Following the release of A Level results today, thousands of teenagers will be confirming their places at university. For many, the financial implications of continuing in education to study for a degree are a significant concern and play a role in where and what they study and even for some, whether they study at all. It is not unusual for responsibility for providing financial assistance in tertiary education to become a cause for conflict between Separated and Divorced parents.
Whilst for many people, Child Maintenance during mainstream education is straightforward – based on the CSA formula, the situation regarding financial support into further and higher education is not so clear, and therefore a greater cause for dispute.
Child maintenance under the CSA is only payable until a Child finishes full-time secondary education, and does not continue to cover a degree or other further studies. If therefore the parents cannot agree on who will provide what financial support, it is a matter for the court.
Depending on the circumstances of the case, an application for help with tuition costs and living expenses can be made under Schedule 1 of the Children Act or under the Matrimonial Causes Act, usually by way of an application made under the umbrella of the original divorce proceedings. The former also allows the child themselves to make an application against his or her parents, rather than either of the parents making an application on their behalf.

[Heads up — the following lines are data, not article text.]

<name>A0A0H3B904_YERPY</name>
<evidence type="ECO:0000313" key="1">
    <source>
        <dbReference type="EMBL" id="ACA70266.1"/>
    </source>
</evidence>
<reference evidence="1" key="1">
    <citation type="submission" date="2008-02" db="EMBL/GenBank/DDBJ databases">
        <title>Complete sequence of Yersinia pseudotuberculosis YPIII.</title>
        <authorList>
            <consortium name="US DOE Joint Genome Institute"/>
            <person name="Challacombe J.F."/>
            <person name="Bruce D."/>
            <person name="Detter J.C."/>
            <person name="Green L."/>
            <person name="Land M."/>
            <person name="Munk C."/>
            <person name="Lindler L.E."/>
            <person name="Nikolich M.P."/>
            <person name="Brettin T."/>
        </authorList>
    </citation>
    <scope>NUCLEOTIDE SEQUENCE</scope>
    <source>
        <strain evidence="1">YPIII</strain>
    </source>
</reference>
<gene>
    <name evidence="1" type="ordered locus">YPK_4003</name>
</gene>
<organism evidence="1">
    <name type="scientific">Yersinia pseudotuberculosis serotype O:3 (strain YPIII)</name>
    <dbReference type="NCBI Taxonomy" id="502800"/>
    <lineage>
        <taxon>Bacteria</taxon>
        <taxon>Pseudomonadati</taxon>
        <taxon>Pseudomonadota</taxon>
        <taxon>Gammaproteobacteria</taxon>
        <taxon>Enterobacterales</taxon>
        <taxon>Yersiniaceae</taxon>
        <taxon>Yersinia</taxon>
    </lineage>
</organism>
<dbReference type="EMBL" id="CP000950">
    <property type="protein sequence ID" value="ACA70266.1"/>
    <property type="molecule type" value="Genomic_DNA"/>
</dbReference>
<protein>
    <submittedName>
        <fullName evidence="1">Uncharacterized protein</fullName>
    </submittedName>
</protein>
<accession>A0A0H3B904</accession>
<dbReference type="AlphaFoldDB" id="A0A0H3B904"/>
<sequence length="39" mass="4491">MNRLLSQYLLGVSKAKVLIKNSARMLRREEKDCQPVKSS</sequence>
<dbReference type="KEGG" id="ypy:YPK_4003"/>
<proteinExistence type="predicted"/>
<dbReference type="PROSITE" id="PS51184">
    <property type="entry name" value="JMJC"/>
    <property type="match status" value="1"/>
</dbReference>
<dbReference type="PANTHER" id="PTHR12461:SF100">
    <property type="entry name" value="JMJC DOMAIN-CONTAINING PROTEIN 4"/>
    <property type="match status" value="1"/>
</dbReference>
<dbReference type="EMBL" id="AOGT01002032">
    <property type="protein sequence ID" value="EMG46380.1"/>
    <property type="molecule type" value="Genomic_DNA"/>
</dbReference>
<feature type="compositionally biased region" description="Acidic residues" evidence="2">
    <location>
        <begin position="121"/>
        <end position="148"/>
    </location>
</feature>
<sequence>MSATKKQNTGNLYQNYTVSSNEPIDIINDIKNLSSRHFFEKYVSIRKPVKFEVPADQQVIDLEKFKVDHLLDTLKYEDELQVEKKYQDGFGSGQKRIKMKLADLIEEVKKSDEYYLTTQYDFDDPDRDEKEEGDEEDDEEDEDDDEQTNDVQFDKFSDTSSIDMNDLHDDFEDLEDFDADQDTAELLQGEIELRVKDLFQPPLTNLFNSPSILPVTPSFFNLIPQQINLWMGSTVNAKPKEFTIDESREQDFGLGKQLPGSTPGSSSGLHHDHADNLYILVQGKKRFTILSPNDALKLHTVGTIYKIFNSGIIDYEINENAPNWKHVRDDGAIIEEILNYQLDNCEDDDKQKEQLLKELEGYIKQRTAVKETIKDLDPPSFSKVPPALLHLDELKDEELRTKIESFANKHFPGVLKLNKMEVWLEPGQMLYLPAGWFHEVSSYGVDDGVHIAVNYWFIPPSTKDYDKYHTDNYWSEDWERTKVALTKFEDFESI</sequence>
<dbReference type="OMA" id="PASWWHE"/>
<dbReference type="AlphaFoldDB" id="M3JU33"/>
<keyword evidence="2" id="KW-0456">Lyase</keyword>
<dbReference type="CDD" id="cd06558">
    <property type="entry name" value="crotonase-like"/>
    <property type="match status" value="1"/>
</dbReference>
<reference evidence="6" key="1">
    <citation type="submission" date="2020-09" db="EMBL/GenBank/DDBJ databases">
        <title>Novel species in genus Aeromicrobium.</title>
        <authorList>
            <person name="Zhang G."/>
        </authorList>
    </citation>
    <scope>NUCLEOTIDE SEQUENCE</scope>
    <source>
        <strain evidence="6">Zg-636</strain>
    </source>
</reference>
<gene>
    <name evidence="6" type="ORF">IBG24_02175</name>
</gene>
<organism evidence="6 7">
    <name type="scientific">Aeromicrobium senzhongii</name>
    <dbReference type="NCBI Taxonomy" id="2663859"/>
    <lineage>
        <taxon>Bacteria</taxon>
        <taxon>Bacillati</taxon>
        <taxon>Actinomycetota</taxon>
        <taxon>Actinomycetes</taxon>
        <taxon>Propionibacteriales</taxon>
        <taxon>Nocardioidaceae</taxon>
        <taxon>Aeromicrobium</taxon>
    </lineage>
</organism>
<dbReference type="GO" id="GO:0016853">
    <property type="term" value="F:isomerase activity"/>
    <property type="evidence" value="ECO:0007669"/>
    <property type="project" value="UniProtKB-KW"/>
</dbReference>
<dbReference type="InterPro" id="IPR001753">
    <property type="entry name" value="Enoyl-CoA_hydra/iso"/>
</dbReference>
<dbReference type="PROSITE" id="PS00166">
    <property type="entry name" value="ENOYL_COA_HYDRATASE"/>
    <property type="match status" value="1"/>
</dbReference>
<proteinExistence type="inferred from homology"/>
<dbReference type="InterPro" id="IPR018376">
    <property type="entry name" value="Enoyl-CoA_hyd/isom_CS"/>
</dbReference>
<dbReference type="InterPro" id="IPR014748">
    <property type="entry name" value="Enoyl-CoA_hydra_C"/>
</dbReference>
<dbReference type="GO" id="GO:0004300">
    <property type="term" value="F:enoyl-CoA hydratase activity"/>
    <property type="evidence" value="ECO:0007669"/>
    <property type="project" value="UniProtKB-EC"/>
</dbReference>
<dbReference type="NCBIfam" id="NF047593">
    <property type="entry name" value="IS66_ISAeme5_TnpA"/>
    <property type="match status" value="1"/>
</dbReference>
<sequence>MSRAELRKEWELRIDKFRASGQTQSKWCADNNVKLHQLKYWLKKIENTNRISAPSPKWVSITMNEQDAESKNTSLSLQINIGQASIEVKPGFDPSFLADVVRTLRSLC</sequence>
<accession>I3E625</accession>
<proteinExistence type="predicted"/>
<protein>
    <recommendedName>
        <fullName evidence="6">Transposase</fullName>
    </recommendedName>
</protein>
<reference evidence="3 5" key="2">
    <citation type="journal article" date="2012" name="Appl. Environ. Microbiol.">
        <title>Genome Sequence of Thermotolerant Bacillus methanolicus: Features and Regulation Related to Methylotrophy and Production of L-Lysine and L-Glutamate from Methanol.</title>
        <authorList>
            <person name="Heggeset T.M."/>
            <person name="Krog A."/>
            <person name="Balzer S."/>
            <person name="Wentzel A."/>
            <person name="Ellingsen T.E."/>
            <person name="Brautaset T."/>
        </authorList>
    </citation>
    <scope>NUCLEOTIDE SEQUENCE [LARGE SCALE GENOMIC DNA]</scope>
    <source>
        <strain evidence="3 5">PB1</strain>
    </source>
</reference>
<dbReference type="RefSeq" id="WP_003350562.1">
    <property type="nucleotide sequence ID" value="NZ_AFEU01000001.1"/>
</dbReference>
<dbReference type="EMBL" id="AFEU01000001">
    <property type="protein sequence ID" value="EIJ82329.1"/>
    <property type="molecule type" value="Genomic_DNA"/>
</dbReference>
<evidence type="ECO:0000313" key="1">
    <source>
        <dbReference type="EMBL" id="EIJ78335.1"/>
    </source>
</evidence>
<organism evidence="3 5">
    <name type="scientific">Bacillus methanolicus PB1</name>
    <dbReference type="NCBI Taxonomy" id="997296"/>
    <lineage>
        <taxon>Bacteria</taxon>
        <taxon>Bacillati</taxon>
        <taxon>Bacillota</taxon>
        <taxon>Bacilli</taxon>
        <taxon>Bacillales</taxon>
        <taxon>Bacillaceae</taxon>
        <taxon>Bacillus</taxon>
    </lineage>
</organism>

When looking at maintenance and financial support for tertiary education, the court will look at the financial circumstances of both parents, as well as what other forms of financial support are available to the prospective student, before deciding what is a fair and appropriate allocation of the financial burden as between the 2 parents and if applicable, the student. The court can consider all the circumstances of the case, and unlike the very rigid formula of the CSA, uses discretion to arrive at a fair and reasonable solution, which can often fall anywhere on a spectrum of possible outcomes.
Given that any application for maintenance and financial support for tertiary education is limited to a short period of time (namely the duration of the degree) it is particularly important to ensure that any legal costs are kept strictly proportionate to the amounts in dispute, as they can quickly mount up. It is also important that parents and students do their research about the various loans and grants available, and work out what is the most practical solution. A solicitor specialising in family matters will be able to advise parents and/or adult children on the respective merits of any claim for maintenance and the likely parameters of any final solution. This can often be used as a basis for discussions and negotiation or if all else fails, the basis for a court application.
By Family Law Solicitor Cara Nuttall